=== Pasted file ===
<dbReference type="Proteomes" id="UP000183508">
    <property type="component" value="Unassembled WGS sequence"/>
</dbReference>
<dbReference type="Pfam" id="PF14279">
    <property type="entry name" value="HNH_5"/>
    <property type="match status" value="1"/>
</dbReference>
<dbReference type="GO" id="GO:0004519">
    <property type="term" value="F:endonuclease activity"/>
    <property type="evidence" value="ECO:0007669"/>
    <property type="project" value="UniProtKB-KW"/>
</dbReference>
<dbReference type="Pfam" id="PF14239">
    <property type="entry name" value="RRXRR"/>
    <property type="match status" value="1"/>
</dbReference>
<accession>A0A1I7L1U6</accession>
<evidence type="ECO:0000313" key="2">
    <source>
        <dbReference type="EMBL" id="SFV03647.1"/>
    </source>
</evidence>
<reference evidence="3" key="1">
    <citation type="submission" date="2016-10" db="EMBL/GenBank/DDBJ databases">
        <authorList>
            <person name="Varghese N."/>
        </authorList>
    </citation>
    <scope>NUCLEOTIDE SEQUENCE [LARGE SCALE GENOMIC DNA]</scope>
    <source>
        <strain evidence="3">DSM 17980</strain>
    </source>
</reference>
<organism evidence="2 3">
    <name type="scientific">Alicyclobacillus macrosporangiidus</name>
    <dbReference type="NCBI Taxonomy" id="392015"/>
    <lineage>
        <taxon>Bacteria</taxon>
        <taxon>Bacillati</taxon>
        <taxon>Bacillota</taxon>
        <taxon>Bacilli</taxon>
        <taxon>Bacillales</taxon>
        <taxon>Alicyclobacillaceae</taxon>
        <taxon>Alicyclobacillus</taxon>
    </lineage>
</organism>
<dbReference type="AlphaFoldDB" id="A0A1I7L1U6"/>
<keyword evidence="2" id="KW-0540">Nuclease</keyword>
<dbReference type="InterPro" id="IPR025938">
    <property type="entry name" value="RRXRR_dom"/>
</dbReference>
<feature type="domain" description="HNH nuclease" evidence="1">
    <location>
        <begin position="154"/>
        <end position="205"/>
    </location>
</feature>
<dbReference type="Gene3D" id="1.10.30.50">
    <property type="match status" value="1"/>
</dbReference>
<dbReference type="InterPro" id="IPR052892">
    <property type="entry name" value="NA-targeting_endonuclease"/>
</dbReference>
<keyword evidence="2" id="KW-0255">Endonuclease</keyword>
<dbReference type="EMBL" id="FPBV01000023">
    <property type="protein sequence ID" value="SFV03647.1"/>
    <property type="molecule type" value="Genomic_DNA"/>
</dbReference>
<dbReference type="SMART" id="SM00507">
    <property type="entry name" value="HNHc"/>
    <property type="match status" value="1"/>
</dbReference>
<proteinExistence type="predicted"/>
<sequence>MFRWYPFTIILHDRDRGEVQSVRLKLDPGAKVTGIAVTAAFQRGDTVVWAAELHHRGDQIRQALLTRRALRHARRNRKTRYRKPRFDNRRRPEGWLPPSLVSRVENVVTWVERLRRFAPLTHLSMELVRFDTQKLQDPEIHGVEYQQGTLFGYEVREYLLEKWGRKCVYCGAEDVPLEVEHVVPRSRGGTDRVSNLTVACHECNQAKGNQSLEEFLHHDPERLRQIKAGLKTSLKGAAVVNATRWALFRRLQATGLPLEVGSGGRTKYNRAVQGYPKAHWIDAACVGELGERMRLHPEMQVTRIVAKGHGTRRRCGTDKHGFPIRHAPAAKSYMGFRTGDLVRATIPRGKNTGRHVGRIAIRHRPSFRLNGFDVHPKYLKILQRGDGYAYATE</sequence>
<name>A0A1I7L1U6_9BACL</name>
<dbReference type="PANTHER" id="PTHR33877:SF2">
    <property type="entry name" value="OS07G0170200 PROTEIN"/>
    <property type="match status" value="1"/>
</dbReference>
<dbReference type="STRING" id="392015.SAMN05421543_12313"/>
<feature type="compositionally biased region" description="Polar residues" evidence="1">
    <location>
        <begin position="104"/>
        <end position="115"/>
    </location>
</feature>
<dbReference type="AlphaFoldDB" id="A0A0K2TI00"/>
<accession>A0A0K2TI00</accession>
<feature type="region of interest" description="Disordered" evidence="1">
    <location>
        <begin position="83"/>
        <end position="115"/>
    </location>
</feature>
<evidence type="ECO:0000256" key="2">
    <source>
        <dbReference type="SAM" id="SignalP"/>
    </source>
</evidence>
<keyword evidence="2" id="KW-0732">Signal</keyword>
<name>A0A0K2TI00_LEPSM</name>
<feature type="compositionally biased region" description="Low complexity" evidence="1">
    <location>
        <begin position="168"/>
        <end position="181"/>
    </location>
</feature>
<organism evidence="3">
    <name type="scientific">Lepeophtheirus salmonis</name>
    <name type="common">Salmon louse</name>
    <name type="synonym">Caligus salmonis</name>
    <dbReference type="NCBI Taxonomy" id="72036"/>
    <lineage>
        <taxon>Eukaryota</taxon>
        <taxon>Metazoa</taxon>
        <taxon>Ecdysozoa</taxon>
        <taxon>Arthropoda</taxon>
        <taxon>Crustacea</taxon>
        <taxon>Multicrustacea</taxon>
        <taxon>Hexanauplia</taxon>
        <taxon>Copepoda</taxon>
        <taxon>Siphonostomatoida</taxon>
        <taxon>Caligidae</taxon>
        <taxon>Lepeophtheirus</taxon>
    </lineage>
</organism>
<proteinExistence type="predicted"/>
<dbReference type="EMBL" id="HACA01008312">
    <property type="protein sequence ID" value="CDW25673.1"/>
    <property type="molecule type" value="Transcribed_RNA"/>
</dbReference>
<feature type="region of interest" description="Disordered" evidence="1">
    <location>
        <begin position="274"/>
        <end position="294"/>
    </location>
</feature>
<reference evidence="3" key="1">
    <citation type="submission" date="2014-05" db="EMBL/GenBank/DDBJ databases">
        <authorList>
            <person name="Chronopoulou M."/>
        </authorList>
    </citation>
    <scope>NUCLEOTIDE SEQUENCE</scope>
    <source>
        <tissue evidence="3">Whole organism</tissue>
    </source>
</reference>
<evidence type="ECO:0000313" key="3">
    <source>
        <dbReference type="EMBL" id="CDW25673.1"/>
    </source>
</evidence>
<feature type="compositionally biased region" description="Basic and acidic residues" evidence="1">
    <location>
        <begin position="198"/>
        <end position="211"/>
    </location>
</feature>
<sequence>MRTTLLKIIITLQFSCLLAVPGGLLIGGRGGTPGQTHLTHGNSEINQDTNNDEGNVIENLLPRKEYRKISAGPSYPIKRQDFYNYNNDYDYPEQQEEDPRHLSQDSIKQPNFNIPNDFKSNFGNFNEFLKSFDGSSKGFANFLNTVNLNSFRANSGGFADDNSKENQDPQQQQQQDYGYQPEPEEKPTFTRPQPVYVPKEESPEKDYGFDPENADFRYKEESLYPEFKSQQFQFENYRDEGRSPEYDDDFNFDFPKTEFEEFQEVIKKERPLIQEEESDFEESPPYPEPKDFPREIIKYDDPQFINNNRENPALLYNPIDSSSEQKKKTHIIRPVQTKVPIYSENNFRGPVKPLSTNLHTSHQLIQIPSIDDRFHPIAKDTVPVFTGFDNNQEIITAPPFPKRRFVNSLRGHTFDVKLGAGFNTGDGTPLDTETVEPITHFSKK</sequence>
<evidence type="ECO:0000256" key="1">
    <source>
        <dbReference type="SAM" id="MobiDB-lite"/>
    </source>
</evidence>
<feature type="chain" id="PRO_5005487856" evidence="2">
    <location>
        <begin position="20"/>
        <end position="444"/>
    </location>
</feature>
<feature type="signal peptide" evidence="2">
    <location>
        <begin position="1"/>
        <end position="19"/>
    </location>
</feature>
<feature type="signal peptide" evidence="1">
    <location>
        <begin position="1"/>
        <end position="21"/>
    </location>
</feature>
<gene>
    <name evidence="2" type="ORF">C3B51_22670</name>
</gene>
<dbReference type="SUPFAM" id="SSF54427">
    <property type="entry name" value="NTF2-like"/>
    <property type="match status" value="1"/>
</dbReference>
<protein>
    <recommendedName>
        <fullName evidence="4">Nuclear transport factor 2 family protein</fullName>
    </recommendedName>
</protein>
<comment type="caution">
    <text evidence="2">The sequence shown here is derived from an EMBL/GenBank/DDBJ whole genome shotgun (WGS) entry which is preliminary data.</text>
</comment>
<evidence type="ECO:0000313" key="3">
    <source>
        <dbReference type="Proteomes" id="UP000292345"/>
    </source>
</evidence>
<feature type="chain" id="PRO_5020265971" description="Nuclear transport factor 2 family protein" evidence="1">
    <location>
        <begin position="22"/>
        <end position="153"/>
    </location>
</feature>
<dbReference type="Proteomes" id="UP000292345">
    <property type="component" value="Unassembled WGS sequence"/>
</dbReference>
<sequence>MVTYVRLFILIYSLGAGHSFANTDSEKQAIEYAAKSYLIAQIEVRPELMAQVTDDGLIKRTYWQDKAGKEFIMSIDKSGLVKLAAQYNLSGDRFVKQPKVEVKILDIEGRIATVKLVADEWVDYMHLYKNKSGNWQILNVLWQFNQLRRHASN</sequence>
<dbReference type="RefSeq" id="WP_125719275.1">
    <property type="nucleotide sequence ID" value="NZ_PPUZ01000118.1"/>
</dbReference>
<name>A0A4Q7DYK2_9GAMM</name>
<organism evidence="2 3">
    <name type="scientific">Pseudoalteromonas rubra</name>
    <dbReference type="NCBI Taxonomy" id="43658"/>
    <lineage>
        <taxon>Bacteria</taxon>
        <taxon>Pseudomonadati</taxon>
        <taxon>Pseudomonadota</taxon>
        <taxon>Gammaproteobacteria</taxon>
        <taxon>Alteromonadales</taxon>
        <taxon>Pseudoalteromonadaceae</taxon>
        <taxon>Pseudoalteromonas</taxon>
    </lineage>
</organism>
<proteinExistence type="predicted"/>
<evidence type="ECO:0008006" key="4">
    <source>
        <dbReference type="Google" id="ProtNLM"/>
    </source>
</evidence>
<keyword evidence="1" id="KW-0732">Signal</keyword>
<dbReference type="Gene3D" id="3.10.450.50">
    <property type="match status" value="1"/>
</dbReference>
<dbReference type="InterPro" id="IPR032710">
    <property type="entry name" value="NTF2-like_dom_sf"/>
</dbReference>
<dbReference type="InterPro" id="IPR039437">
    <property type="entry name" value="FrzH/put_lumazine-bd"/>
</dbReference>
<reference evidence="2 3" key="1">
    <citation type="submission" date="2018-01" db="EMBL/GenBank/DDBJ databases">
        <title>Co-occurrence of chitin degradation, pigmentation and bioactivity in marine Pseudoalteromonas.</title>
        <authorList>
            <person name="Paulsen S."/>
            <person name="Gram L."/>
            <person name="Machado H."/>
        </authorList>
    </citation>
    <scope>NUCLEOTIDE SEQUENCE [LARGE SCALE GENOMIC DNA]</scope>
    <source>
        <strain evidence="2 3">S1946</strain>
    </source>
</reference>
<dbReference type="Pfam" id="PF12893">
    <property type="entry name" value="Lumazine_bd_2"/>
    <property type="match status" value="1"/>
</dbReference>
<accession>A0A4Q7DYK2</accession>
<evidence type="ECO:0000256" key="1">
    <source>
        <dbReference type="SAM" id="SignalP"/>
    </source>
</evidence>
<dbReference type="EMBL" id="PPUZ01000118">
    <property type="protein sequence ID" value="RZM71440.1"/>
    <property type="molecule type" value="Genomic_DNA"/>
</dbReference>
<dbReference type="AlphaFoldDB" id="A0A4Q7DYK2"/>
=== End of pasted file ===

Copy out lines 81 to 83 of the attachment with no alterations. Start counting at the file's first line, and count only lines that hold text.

<feature type="compositionally biased region" description="Polar residues" evidence="1">
    <location>
        <begin position="104"/>